many kinds of democracies as there are nations experiencing democracy.
The fact is, however, that democracy and political freedom, especially the freedom to participate
in and influence the government, have been on the rise all over the world since the 1980s
and especially since 1990. For instance, if you looked at the governments of most Latin
American countries during most of the 20th centuries, you would usually find them ruled
by military strongmen. Now, with a couple of exceptions (Fidel, Hugo)… Stan, are they
behind me right now? Because if they’re behind me, I am in favor of collectivizing
oil revenue and distributing it to the poor. If they’re not behind me, that’s a terrible
idea. Right, but anyway, democracy is now flourishing in most of Latin America.
Probably the most famous democratic success story is South Africa, which jettisoned decades
of Apartheid in the 1990s and elected former dissident Nelson Mandela as its first black
president in 1994. It also adopted one of the most progressive constitutions in the
world. But it’s worth remembering that democracy and economic success don’t always go hand
in hand, as much as some Americans wish they would. Many new African democracies continue
to struggle, the same is true in some Latin American countries, and China has shown that
you don’t need democracy in order to experience economic growth. But for a few countries,
especially Brazil and India, the combination of democracy and economic liberalism has unleashed
impressive growth that has lifted millions out of poverty.
So can we say that it’s good, then? Can we celebrate globalization, in spite of its destabilizing
effects on families and the environment? Well, here’s where we have to imagine the future,
because if some superbug shows up tomorrow and it travels through all these global trade
routes and kills every living human, then globalization will have been very bad for
human history: specifically, by ending it. If climate change continues to accelerate
and displaces billions of people and causes widespread famines and flooding, then we will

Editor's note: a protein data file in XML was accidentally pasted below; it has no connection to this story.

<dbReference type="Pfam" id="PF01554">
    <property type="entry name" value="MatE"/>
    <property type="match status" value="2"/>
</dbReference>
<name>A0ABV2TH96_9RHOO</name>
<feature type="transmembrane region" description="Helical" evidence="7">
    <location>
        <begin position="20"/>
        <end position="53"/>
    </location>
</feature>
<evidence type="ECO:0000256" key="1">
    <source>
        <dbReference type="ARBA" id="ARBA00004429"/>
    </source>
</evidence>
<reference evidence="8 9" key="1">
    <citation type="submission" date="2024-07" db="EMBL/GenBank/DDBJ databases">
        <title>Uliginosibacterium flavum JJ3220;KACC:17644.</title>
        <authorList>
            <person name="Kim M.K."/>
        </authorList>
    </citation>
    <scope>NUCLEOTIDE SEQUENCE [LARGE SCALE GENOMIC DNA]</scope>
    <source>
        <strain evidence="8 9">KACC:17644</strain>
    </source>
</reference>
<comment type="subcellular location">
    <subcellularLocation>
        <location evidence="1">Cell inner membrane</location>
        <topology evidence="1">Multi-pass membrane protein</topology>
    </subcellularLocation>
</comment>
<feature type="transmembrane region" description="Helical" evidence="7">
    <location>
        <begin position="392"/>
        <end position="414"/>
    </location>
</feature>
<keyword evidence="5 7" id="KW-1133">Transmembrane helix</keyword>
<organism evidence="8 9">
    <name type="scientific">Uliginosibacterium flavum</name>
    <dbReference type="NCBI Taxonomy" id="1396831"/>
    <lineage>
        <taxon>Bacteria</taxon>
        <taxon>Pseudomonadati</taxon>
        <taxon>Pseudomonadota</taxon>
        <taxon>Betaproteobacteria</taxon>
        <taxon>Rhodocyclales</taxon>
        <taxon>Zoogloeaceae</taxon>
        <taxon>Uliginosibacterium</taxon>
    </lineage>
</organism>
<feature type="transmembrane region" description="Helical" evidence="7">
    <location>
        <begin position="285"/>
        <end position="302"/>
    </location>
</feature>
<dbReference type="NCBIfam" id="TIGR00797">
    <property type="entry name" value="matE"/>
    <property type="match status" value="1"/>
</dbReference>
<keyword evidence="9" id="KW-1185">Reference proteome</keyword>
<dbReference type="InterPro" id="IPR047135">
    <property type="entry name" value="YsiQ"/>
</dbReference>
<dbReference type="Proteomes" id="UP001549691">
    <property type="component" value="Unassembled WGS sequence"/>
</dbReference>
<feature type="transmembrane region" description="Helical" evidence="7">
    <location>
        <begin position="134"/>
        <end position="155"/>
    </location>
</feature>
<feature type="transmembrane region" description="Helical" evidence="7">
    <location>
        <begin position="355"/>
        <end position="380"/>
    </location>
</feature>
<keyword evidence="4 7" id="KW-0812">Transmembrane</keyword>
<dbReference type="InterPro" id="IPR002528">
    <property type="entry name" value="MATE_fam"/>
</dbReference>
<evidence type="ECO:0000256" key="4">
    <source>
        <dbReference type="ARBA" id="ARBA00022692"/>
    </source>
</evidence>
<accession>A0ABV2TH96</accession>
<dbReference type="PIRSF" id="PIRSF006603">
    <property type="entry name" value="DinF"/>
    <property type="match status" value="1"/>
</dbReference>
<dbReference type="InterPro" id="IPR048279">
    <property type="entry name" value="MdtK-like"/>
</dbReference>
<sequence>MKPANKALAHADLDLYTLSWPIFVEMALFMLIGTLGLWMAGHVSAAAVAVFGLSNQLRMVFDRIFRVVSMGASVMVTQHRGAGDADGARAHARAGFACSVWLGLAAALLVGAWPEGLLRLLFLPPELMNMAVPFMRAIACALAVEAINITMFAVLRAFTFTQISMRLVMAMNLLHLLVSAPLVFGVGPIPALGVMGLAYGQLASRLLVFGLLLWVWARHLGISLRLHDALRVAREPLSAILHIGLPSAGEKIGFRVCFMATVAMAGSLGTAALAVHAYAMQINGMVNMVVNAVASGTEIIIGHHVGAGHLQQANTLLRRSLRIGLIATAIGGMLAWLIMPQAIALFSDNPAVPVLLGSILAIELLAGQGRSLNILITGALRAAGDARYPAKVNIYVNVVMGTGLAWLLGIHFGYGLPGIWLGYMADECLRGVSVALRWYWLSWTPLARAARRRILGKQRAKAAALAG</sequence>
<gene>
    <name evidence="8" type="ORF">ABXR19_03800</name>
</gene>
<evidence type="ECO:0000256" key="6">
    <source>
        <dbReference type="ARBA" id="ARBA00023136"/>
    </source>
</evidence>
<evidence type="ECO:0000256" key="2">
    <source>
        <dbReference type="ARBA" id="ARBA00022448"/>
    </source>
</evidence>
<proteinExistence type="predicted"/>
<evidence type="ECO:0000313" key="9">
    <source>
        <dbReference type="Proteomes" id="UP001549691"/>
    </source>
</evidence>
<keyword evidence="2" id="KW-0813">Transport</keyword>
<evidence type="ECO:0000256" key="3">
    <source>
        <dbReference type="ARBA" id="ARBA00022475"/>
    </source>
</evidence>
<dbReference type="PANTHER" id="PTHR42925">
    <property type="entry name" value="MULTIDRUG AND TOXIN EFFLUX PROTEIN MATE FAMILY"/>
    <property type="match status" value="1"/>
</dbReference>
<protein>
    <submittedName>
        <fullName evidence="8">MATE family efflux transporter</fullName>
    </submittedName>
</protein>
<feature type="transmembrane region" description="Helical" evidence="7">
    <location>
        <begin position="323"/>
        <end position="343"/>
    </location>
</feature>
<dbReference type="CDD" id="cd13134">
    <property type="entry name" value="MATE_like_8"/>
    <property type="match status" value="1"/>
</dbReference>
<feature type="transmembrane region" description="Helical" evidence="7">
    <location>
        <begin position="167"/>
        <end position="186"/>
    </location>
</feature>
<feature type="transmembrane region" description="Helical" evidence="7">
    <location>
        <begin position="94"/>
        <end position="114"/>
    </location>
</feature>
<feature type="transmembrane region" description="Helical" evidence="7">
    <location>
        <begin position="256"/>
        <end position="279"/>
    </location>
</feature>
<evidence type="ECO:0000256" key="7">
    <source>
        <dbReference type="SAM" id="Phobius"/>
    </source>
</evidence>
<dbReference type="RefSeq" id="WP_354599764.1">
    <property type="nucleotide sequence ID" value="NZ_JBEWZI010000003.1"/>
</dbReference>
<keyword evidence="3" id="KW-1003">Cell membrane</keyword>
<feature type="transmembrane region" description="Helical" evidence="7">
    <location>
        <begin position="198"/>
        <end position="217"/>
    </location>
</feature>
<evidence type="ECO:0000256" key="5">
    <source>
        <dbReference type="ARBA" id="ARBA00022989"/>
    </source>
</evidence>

remember this period of human history as short-sighted, self-indulgent, and tremendously destructive.
On the other hand, if we discover an asteroid hurdling toward earth and mobilize global
industry and technology in such a way that we lose Bruce Willis but save the world, then
globalization will be celebrated for millennia. I mean, assuming we have millennia and can
convince Bruce Willis to go.
In short, to understand the present, we have to imagine the future. That’s the thing about
history, it depends on where you’re standing. From where I’m standing, globalization has
been a net positive, but then again, it’s been a pretty good run for heterosexual males
of European descent. Critics of globalization point out that billions haven’t benefited
much if at all from all this economic prosperity, and that the polarization of wealth is growing
both within and across nations. And those criticisms are valid and they are troubling,
but they aren’t new. Disparities between those who have more and those who have less
have existed pretty much from the moment agriculture enabled us to accumulate a surplus. At some
times this inequality has been a big concern, as it was with Jesus and Muhammad, at other
times not so much. Inequalities are as old as human history, and almost as old is the
debate about them. One thing that is new, however, is our ability to learn about them,
to discuss them, and hopefully to find solutions for them together as a global community that
is better integrated and more connected than it has ever been before.
Because here’s the other thing about history: you are making it. That old idea that history
is the deeds of great men? That was wrong. Celebrated individuals do shape history, but
so do the rest of us. And while it’s true that many historical forces– malaria, meteors
from space– aren’t human, it’s also true that every human is a historical force. You
are changing the world every day. And it is our hope that by looking at the history that
was made before us, we can see our own crucial decisions in a broader context. And I believe
that context can help us make better choices, and better changes.
Thanks for watching. But, there’s no need to despair, Crash Course fans, I’ll see
you next week for the beginning of our mini series on literature.
Crash Course is produced and directed by Stan Muller. Our script supervisor is Meredith
Danko. The associate producer is Danica Johnson. The show is written by my high school history
teacher, Raoul Meyer, and myself. And our graphics team is Thought Bubble.
Last week’s phrase of the week was “Cookie Monster”. This week’s phrase of the week
was “Bruce Willis,” which I am telling you because we are retiring the idea of the phrase of the week.
Thank you so much for watching Crash Course: World History. It has been super fun to try
to tell the history of the world in 42 twelve-minute videos. I hope you enjoyed it and I hope you’ll
hang around for literature. Thanks for watching, and as we say in my hometown, Don’t Forget To Be Awesome.
What’s your take? Comment below or write a response and submit to us your own point of view or reaction here at the red box, below, which links to our submissions portal.
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This post was previously published on YouTube.